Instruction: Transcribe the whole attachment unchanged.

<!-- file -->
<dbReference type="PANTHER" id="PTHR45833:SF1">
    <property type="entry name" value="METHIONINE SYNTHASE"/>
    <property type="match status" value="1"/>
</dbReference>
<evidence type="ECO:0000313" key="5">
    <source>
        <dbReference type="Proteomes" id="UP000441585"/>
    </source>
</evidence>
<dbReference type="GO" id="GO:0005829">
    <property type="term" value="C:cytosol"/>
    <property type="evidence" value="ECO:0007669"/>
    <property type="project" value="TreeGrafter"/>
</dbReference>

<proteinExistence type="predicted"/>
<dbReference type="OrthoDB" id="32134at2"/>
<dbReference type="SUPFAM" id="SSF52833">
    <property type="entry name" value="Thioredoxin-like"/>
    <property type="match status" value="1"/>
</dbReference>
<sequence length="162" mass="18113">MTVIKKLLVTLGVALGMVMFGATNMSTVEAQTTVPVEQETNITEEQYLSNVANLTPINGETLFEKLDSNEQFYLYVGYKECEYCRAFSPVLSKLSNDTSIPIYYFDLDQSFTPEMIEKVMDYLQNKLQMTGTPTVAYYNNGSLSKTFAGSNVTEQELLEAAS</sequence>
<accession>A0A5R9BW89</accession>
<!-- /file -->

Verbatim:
<dbReference type="PANTHER" id="PTHR45833:SF1">
    <property type="entry name" value="METHIONINE SYNTHASE"/>
    <property type="match status" value="1"/>
</dbReference>
<evidence type="ECO:0000313" key="5">
    <source>
        <dbReference type="Proteomes" id="UP000441585"/>
    </source>
</evidence>
<dbReference type="GO" id="GO:0005829">
    <property type="term" value="C:cytosol"/>
    <property type="evidence" value="ECO:0007669"/>
    <property type="project" value="TreeGrafter"/>
</dbReference>

<proteinExistence type="predicted"/>
<dbReference type="OrthoDB" id="32134at2"/>
<dbReference type="SUPFAM" id="SSF52833">
    <property type="entry name" value="Thioredoxin-like"/>
    <property type="match status" value="1"/>
</dbReference>
<sequence length="162" mass="18113">MTVIKKLLVTLGVALGMVMFGATNMSTVEAQTTVPVEQETNITEEQYLSNVANLTPINGETLFEKLDSNEQFYLYVGYKECEYCRAFSPVLSKLSNDTSIPIYYFDLDQSFTPEMIEKVMDYLQNKLQMTGTPTVAYYNNGSLSKTFAGSNVTEQELLEAAS</sequence>
<accession>A0A5R9BW89</accession>